Bethany native trains to be future U.S. Navy warfighter

GREAT LAKES, Ill. — Sailors are some of the most highly-trained people on the planet, according to Navy officials, and this training requires highly-dedicated instructors.

At Naval Education and Training command, instructors at advanced technical schools teach sailors to be highly skilled, operational, and combat ready warfighters, while providing the tools and opportunities for continuous learning and development.

Seaman Ross Merrick, a native of Bethany, is a student at NETC, learning the necessary skills needed to be an electronics technician.

An electronics technician is responsible for trouble shooting and maintaining radar, navigation and communications equipment onboard Navy warships.

Students attend advanced technical schools after “boot camp.” They are taught the basic technical knowledge and skills required to be successful in their new careers.

Merrick, a 2000 graduate of Brooke High School, credits success in the Navy to many of the lessons learned growing up in Bethany.

“More than anything, it’s been learning to adapt to whatever comes my way and humbling myself to what that looks like,” Merrick said. “There’s a human aspect to our personal growth.”

NETC educates and trains those who serve, providing the tools and opportunities which enable life-long learning, professional and personal growth and development, ensuring fleet readiness and mission accomplishment.

NETC is made up of six commands that provide a continuum of professional education and training in support of Surface Navy requirements that prepare enlisted sailors and officers to serve at sea, providing apprentice and specialized skills training to 7,500 sailors a year.

A key element of the Navy the nation needs is tied to the fact that America is a maritime nation, and that the nation’s prosperity is tied to the ability to operate freely on the world’s oceans. More than 70 percent of the Earth’s surface is covered by water; 80 percent of the world’s population lives close to a coast; and 90 percent of all global trade by volume travels by sea.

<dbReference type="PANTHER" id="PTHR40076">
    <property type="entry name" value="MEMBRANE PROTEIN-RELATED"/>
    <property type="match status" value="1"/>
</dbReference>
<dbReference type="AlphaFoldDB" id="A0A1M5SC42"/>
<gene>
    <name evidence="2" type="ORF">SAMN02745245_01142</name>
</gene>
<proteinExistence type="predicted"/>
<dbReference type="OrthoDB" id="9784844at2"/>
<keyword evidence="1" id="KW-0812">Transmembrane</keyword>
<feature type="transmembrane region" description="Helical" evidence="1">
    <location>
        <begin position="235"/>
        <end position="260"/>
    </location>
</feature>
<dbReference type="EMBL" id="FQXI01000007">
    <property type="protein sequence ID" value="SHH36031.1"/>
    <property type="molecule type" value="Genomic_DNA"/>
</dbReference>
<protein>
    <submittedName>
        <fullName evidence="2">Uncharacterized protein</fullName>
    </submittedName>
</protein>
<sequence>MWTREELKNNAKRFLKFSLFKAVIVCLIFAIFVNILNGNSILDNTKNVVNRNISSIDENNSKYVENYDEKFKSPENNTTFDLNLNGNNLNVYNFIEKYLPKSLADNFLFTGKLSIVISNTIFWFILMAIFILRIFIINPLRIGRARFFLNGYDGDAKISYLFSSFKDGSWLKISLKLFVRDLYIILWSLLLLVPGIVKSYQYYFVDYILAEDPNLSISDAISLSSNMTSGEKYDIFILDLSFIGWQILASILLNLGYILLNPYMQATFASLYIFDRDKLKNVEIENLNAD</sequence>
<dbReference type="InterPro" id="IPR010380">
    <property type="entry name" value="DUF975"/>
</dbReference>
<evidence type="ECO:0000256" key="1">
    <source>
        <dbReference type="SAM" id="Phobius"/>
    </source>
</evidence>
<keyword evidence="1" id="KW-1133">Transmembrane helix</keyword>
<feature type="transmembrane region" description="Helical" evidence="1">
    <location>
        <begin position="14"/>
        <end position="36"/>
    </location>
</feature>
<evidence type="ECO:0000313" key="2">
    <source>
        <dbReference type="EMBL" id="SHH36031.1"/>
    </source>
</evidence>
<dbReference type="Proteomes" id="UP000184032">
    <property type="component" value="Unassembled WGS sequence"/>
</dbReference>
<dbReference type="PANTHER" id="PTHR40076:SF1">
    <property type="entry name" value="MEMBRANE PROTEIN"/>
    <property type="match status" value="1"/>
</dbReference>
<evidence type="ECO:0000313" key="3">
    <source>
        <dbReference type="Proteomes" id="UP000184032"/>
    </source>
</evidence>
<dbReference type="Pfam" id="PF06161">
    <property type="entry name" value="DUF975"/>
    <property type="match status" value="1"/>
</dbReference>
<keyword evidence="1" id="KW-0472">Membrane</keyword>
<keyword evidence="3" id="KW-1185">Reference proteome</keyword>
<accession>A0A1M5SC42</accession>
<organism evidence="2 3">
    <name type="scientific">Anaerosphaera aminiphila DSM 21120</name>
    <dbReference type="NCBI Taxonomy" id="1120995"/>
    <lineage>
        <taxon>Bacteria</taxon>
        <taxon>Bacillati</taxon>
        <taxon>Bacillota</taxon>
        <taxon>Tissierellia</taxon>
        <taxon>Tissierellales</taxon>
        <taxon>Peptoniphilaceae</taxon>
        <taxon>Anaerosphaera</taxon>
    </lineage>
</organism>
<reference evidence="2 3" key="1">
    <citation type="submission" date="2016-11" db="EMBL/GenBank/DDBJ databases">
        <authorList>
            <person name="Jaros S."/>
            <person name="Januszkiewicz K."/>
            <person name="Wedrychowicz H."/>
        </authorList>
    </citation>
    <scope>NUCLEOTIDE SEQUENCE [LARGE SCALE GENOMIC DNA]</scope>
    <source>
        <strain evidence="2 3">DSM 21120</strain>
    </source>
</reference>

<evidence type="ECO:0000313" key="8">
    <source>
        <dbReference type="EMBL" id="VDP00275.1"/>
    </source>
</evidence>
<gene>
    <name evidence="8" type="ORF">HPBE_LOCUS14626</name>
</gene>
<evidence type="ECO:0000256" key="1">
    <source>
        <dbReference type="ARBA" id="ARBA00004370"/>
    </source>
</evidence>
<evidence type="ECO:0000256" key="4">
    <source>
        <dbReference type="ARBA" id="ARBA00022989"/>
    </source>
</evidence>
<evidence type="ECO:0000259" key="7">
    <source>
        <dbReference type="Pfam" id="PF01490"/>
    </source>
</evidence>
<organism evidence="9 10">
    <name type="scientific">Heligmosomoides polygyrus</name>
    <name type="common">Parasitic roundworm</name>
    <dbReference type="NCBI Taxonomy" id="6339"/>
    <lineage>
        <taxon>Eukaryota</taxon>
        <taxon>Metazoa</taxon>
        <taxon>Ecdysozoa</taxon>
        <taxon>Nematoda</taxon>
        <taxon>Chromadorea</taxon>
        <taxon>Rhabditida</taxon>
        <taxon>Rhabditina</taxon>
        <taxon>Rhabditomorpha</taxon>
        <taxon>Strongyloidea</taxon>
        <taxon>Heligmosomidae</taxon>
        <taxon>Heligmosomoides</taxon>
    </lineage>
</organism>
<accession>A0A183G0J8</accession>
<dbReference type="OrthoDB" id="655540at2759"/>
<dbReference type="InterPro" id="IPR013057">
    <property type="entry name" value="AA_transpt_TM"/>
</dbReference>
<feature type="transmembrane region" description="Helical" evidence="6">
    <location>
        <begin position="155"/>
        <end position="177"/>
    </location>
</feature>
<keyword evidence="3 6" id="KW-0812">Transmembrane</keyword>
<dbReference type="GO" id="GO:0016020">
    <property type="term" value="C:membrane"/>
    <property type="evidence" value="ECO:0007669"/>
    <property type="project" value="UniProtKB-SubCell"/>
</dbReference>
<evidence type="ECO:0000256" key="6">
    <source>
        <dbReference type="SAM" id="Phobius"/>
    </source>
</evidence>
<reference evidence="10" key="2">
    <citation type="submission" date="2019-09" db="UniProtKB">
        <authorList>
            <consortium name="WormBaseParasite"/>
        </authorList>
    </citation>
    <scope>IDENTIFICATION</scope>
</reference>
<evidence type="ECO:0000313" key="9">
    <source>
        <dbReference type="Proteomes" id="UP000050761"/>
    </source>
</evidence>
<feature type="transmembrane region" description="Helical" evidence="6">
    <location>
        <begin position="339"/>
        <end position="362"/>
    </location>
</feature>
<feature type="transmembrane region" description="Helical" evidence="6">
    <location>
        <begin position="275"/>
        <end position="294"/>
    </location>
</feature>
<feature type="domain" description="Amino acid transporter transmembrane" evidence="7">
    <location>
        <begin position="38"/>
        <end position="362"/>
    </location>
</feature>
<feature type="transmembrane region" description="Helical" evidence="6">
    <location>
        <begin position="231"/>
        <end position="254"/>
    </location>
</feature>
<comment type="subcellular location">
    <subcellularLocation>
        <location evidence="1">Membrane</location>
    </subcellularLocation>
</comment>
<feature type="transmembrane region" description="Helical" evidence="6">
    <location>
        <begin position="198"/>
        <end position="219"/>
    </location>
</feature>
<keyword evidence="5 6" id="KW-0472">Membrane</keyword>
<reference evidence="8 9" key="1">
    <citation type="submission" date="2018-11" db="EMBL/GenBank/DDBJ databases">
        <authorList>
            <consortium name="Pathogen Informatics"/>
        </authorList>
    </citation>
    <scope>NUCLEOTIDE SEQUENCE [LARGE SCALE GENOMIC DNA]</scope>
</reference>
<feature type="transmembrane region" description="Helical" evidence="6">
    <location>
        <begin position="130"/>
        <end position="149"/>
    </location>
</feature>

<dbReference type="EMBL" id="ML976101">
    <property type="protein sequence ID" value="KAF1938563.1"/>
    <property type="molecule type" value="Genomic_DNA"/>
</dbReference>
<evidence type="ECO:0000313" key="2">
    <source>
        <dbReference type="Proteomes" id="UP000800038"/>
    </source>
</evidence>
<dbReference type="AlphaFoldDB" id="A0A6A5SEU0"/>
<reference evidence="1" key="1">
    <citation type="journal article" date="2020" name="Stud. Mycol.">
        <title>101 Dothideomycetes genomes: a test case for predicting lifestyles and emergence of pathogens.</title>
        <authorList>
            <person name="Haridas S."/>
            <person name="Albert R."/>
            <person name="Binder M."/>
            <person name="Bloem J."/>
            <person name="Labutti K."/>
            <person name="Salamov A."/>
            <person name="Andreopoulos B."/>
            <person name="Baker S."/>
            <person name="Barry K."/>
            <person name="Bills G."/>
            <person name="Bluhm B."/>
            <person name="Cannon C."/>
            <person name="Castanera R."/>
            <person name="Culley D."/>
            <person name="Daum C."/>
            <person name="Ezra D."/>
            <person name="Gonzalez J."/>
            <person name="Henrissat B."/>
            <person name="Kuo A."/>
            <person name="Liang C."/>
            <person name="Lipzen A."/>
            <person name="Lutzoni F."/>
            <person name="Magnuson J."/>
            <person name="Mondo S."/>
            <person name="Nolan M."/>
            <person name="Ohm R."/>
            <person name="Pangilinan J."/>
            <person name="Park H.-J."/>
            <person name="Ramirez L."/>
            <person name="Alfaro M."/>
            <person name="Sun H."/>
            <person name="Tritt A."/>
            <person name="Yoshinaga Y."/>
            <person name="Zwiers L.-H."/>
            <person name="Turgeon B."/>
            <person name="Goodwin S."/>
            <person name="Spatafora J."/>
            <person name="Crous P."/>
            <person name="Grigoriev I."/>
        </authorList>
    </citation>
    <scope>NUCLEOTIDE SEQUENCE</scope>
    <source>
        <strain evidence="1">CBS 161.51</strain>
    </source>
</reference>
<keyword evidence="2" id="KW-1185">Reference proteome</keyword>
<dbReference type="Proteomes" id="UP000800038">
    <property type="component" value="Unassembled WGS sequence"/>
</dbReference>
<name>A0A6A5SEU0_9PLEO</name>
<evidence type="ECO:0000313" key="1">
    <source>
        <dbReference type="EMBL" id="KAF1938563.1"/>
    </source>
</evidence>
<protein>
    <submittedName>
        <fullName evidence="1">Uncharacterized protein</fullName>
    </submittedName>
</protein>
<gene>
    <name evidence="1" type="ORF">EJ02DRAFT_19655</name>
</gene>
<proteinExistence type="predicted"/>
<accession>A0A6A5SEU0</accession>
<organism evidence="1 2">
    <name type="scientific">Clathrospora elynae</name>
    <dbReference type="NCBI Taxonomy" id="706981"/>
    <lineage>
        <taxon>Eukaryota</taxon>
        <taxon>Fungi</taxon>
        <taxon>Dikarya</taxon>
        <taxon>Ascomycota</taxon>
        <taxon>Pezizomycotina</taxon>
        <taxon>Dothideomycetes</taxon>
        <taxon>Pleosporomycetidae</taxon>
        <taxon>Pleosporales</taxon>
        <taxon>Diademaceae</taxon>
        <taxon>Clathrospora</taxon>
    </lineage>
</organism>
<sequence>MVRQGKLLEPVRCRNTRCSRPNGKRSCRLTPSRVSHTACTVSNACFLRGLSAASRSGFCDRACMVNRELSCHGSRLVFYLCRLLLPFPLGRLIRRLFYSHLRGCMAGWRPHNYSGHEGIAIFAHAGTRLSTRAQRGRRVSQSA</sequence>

Merrick plays an important role in America’s focus on rebuilding military readiness, strengthening alliances and reforming business practices in support of National Defense Strategy.

“Our priorities center on people, capabilities and processes, and will be achieved by our focus on speed, value, results and partnerships,” said Secretary of the Navy Richard V. Spencer. “Readiness, lethality and modernization are the requirements driving these priorities.”

Serving in the Navy is a continuing tradition of military service for Merrick, who has military ties with family members who have previously served. Merrick is honored to carry on the family tradition.

“Both of my grandfathers and father served in the military and I feel like I’m carrying on their tradition,” Merrick said. “I remember from an early age feeling that legacy and wanting to join as a kid. I decided to pursue it at an older age with a wife and kids and now, I’m thankful to be here.”

As a member of one of the Navy’s most relied-upon assets, Merrick and other sailors know they are part of a legacy that will last beyond their lifetimes providing the Navy the nation needs.

“There’s a certain amount of sacrifice myself and my family have had to go through but ultimately, I want my kids to understand that nothing truly great can be achieved without great sacrifice,” Merrick said.